Questions to be Determined.

First: Was there sufficient evidence before the trial court to sustain its findings that possession of the deeded land in dispute was hostile, under claim of right, open and notorious, exclusive, continuous and actual for the period of eighteen years or more?

This question is answered in the affirmative. No good purpose would be served in lengthening this opinion by detailing the evidence in addition to that hereinabove mentioned, which abundantly supports the trial court's findings upon the facts essential to the existence of the easement which the court decreed, in so far as the same relates to the land which was not registered. While it is true that evidence was presented which, if believed, might lead to a contrary conclusion, it is not within our province to disturb findings of fact of the trial court which are amply supported by competent evidence. The above applies with equal force to the contention of counsel for Dillingers that the District abandoned any easement acquired when the ditch was dug across the pond area in 1948. The trial court found to the contrary, and that finding is supported by evidence which we deem it unnecessary to set out in detail.

Second: Where a party asserts an easement allegedly acquired by prescription based upon forty years of possession with continuous, open, notorious and visible use of the claimed easement under a claim of right; and where the property involved was registered under the statute relating to registration of titles to land, and said registration was accomplished prior to the expiration of eighteen years of adverse use by the one claiming an easement; can the expiration of time following said registration be included in determining whether an easement has been acquired by prescription?

This question is answered in the negative. That portion of the land in dispute which was registered under the Torrens system (as provided for in article 5, chapter 40, '35 C.S.A.) is the N.E. ¼ of the N.E. ¼ of Section 10, Township 7 North, Range 54 West, 6th P.M., Logan county, Colorado. Part of the inlet ditch, the dike, the 1948 ditch and the spillway are located on this land. It at all times since August 27, 1927, has been registered land. The last date of any entry of record in the condemnation suit, to which we have above referred, was May 3rd, 1910. It is obvious that this date is the earliest that could possibly be used in determining the time when a prescriptive user began to run. From this date less than eighteen years had passed when the registration of the land took place.

Section 205, chapter 40, '35 C.S.A., provides:

"No title to registered land in derogation of that of the registered owner shall ever be acquired by prescription or adverse possession."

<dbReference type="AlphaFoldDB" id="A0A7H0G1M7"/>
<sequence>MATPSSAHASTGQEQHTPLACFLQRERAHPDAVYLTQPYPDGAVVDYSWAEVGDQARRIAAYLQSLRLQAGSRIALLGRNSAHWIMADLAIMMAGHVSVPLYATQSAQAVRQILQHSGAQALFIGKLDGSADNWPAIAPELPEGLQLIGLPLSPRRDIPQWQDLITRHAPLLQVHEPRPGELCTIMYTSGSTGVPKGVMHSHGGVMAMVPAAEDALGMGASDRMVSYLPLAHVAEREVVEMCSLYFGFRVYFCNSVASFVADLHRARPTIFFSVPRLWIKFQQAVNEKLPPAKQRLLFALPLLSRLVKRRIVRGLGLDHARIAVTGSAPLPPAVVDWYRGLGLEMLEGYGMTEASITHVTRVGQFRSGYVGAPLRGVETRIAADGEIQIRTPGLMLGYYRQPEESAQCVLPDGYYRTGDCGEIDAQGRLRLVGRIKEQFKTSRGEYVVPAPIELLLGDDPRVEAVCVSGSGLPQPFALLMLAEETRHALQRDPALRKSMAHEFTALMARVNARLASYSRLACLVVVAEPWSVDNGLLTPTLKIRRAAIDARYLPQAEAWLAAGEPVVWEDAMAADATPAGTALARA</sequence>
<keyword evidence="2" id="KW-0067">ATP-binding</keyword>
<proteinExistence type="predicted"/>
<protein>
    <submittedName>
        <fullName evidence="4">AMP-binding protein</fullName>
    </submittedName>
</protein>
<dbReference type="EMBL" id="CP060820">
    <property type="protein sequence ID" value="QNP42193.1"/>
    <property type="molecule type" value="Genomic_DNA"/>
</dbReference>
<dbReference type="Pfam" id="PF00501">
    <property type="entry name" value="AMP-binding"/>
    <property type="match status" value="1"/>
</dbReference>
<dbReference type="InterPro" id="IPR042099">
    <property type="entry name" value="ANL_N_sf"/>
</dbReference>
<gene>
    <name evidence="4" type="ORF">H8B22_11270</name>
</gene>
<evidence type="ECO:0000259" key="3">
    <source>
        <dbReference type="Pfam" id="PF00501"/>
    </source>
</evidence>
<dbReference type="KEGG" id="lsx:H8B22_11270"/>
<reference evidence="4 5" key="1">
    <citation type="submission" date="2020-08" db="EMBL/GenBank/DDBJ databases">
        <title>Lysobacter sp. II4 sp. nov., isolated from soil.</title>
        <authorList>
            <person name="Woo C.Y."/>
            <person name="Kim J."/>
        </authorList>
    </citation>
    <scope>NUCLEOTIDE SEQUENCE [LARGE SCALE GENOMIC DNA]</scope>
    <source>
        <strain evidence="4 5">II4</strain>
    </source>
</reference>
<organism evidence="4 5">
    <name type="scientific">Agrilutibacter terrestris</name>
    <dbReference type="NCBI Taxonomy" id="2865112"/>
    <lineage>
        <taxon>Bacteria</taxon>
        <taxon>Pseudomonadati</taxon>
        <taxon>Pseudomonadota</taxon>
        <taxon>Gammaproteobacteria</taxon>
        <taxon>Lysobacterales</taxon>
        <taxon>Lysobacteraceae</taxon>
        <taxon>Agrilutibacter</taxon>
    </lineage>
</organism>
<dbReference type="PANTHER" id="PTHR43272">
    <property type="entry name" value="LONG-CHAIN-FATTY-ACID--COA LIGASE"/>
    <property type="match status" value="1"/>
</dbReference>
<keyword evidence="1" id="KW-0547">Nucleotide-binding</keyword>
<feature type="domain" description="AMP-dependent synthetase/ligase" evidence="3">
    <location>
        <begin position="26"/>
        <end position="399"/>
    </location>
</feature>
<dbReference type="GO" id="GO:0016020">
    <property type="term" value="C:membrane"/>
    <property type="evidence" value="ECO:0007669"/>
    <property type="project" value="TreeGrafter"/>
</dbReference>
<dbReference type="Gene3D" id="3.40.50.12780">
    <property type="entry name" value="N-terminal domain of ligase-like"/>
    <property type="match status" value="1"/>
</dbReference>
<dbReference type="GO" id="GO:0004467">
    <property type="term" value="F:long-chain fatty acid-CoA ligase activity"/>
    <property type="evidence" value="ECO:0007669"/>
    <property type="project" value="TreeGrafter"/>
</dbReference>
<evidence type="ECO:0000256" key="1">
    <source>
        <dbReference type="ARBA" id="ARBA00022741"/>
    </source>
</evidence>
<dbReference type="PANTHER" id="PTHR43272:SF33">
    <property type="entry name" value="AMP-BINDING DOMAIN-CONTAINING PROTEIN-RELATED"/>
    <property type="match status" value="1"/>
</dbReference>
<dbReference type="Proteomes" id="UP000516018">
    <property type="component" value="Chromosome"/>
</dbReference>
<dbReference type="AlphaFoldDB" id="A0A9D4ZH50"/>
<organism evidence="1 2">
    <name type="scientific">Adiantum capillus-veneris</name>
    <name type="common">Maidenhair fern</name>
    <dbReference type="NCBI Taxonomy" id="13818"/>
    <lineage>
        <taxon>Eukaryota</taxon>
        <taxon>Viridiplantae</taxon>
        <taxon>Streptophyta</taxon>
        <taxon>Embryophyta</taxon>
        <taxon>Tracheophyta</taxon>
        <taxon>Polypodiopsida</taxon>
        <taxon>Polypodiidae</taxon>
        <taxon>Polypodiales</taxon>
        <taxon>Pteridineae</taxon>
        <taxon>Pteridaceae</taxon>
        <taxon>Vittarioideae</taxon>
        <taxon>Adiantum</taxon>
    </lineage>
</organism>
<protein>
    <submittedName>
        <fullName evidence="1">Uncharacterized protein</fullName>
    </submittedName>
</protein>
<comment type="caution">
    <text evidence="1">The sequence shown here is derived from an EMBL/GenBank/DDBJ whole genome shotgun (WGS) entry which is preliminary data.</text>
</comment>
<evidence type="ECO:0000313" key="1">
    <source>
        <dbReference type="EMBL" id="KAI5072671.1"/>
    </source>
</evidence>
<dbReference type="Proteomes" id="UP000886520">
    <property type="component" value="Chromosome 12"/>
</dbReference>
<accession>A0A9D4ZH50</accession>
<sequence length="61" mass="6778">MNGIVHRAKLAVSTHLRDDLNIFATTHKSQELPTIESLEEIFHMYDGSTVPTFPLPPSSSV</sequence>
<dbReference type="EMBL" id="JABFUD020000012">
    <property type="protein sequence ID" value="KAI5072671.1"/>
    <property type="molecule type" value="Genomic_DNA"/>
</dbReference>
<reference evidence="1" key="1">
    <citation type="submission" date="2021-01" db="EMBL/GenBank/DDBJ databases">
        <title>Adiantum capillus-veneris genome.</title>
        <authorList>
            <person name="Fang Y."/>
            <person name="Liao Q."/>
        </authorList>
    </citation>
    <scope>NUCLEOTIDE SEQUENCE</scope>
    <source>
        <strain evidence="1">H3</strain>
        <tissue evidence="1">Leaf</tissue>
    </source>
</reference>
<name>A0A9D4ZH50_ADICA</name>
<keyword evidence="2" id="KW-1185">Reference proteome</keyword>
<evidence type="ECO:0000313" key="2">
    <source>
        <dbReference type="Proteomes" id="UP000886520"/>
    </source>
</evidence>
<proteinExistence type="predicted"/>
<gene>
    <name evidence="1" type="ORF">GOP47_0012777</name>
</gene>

Section 201 of said chapter provides, in substance, that the recipient of the certificate of title holds the same free from claims except those noted on the last certificate of title in the registrar's office, and "except any of the following rights or incumbrances subsisting, namely * * * Second * * * And any subsisting right of way or other easement, for ditches or water, rights, upon, over or in respect to the land. * * *" (Emphasis supplied.)

The trial court undoubtedly had in mind the above-quoted statute when it ordered Dillingers to surrender their certificate for correction. The word "subsisting," as used in the statute, is not used in any technical sense and must be given the *781 meaning which common usage requires. It is defined in Webster's New International Dictionary as follows:

"To have existence, to be; to exist or continue to exist." At the time the land in question was registered, the District did not have a "subsisting" easement by prescription, for the reason that only seventeen years of adverse user could possibly have expired. The law requires eighteen years of such use before a prescriptive right can be said to "subsist." From and after August 27, 1927, the District was prevented from acquiring by prescription any rights in the land, which had not fully matured, because of the specific provisions of section 205, chapter 40, '35 C.S.A.

The judgment, in so far as it relates to the unregistered land in controversy, is affirmed. In so far as it relates to the registered land, it is reversed, and the cause remanded with instructions, that as to such land, the trial court will modify the judgment to conform with the views hereinabove expressed.

STONE, C. J., not participating.